Located on historic Welton street near Five Points neighborhood, the building here was once home to the Rice’s Tap Room and Oven as well as the Simmons hotel in the 1950s and 60s. The building itself is believed to have been built sometime in 1895, originally being host to Smith Lewis Billiards. In 1951 Otha P. Rice Sr. Opened the restaurant and hotel to be a part of the African-American community in Denver. The building under Rice’s ownership saw use as a Jazz and Blues club bar, being one of many clubs along the Welton strip. Today the building sees use as a local bar, restored and remodeled.
Backstory and Context
This building is one of many historic buildings in the Five Points area of Denver. Built-in 1895, this building was originally home to the Smith Louis Billiards club in the 1920s. In 1951 Otha P. Rice Sr. bought the building and established the Rice’s Tap Room and Oven and the Simmons Hotel.
These businesses served as one of many key cultural centers of the African American Community for Denver. The Tap Room included a jazz and blues club, bar, and restaurant. As a jazz and blues club, the Tap Room was one of many musical hubs along the Welton Strip. The Simmons Hotel, located above the Tap Room, was also run by Rice. It was intended to serve as a first-class hotel for the African American community in Denver thanks to Rice recognizing that the community needed high-quality and safe lodgings. The original building was sold in the 1960s by Rice and the restaurant was renamed the KC Lounge. The restaurant and hotel remained relevant to the African American community in the area until the 1970s.
Otha P. Rice Sr. was born in Texas in 1916 and moved with his family to Chicago while he was still young. As a young man, he moved to Denver where he met and married his wife Irene Hazel Johnson and had four children. Rice graduated from Manual High School in Denver in 1934 and would return to Chicago for his college education, eventually returning back to Denver. Rice was very active in civic organizations and neighborhood issues in his community and was well known for bringing and hosting the Juneteeth celebration for Denver until 1966.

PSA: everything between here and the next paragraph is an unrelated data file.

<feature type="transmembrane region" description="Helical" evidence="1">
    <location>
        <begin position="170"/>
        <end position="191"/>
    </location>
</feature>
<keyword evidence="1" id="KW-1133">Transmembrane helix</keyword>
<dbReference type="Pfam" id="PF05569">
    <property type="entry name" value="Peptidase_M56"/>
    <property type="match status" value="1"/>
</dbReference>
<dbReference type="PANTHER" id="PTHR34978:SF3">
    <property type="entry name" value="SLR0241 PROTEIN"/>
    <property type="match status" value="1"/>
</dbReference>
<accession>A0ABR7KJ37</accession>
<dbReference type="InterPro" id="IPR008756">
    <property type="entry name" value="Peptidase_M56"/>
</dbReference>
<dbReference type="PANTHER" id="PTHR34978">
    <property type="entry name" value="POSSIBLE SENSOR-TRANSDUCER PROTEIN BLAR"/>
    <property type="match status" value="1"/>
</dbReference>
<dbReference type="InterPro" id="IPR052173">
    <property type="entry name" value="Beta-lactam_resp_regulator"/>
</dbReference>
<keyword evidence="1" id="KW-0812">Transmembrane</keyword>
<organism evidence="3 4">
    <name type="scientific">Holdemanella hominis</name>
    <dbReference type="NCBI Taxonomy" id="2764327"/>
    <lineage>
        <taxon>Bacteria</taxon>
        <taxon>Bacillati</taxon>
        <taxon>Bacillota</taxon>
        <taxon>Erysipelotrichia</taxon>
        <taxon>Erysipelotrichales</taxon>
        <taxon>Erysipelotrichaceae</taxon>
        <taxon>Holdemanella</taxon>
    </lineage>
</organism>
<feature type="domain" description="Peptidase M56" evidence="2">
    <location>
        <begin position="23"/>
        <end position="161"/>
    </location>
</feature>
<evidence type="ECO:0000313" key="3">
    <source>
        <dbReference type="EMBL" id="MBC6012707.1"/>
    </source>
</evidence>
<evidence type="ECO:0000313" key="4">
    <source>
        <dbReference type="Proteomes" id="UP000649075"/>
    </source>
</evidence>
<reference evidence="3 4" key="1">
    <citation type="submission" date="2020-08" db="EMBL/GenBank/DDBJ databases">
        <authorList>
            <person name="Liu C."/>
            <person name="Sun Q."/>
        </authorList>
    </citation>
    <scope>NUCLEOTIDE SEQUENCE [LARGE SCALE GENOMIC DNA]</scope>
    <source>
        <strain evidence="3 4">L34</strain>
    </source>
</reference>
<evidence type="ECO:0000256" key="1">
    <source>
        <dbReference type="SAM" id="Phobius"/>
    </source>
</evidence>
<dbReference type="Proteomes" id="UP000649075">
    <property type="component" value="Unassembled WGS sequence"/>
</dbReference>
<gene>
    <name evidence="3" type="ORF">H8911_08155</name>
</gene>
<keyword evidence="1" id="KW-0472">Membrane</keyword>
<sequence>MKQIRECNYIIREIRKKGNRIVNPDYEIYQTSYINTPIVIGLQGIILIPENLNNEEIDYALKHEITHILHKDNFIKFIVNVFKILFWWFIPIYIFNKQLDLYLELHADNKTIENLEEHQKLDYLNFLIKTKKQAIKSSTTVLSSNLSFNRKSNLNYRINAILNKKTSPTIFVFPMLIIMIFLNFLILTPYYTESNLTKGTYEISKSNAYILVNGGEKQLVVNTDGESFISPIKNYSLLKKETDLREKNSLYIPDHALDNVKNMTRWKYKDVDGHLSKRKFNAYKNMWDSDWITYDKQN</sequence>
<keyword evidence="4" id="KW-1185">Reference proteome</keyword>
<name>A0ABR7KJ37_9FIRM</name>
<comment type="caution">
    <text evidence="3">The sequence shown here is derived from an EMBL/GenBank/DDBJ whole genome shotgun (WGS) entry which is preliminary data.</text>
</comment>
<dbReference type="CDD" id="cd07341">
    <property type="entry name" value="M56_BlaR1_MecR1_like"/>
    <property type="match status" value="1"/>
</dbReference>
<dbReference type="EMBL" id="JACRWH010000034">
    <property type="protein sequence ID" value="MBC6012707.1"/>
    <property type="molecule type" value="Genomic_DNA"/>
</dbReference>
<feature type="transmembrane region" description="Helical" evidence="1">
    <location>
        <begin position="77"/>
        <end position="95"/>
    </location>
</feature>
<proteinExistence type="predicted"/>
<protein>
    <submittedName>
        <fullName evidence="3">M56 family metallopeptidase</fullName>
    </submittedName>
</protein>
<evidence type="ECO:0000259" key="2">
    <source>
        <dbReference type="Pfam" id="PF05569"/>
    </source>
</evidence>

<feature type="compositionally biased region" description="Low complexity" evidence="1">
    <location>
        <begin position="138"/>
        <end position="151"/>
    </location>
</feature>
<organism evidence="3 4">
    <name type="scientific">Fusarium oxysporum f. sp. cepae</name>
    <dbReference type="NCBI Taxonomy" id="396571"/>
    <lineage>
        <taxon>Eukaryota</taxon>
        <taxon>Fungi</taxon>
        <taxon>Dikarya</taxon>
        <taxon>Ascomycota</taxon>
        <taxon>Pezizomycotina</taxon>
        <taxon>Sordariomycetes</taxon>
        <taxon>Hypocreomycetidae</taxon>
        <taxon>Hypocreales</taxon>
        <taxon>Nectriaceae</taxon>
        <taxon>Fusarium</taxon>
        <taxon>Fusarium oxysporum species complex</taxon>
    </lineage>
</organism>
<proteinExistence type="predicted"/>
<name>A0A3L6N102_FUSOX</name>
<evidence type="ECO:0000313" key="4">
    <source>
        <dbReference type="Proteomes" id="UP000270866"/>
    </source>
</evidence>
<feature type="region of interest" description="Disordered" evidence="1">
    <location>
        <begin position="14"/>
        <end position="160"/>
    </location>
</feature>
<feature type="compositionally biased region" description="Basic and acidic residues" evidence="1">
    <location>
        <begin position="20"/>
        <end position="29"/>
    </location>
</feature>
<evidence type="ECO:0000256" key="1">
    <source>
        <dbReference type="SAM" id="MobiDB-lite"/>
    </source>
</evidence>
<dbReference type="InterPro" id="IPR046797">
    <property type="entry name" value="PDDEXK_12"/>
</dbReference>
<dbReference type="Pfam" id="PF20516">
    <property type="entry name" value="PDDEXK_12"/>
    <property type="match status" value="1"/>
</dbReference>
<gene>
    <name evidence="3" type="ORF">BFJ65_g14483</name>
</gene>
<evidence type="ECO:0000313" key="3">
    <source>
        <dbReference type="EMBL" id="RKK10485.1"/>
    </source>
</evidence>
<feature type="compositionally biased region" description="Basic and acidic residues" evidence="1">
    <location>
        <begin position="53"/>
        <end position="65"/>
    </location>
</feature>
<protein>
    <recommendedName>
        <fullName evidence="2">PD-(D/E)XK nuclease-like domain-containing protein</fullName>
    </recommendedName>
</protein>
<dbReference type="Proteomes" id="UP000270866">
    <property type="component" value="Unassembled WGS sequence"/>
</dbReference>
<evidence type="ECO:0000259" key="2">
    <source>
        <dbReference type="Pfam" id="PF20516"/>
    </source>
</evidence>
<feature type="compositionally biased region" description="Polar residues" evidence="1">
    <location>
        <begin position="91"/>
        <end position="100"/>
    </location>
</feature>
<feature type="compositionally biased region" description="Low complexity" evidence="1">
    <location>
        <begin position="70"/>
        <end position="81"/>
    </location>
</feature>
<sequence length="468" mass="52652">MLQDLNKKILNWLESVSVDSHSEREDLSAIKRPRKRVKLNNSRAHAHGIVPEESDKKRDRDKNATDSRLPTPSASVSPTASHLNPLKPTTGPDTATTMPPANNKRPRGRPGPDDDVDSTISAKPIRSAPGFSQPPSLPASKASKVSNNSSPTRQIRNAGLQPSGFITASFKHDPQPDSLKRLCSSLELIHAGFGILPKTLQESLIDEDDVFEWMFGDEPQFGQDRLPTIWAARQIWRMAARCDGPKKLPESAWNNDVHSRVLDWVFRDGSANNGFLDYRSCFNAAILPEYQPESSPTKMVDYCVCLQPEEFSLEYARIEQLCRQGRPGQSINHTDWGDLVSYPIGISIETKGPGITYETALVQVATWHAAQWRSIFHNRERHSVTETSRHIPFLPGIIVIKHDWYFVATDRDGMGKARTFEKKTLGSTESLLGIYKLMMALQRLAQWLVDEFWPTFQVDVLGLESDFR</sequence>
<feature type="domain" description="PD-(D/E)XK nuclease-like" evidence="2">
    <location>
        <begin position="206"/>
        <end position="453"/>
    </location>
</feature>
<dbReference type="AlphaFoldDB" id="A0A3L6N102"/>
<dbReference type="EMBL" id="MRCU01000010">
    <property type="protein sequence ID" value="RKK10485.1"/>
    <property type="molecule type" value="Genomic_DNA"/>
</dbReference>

Today the building is a restaurant and bar and has been restored and renovated, with a stucco exterior from the 1940s stripped away to reveal a classic Coca-Cola mural upon the south side of the building. In 2015 the stucco was removed to reveal the mural and the painting was dated to the 1930s. The restaurant Goed Zuur now occupies the building.
Chapter 2: Out of Rubble a Palace Appears, Goed Zuur. September 9th 2017. Accessed June 30th 2020. https://goedzuur.com/blogs/news/chapter-2-out-of-rubble-a-palace-appears.
Five Points - Whittier Neighborhood, The Denver Library. Accessed June 26th 2020. https://history.denverlibrary.org/five-points-whittier-neighborhood-history.
Landmark Preservation Commission. Microsoft Word - Five Points Designation Amendment, Welton Corridor. September 1st 2015. Accessed November 18th 2020. http://weltoncorridor.com/wp-content/uploads/2015/09/Five_Points_Designation_Amendment.pdf.
Rolett, Burl. Developer reviving Welton St. building, Business Den. July 9th 2015. Accessed June 30th 2020. https://businessden.com/2015/07/09/developer-reviving-welton-st-building/.
Five Points-Whittier Neighborhood History, Denver Public Library. Accessed November 18th 2020. https://history.denverlibrary.org/five-points-whittier-neighborhood-history.
The Denver Library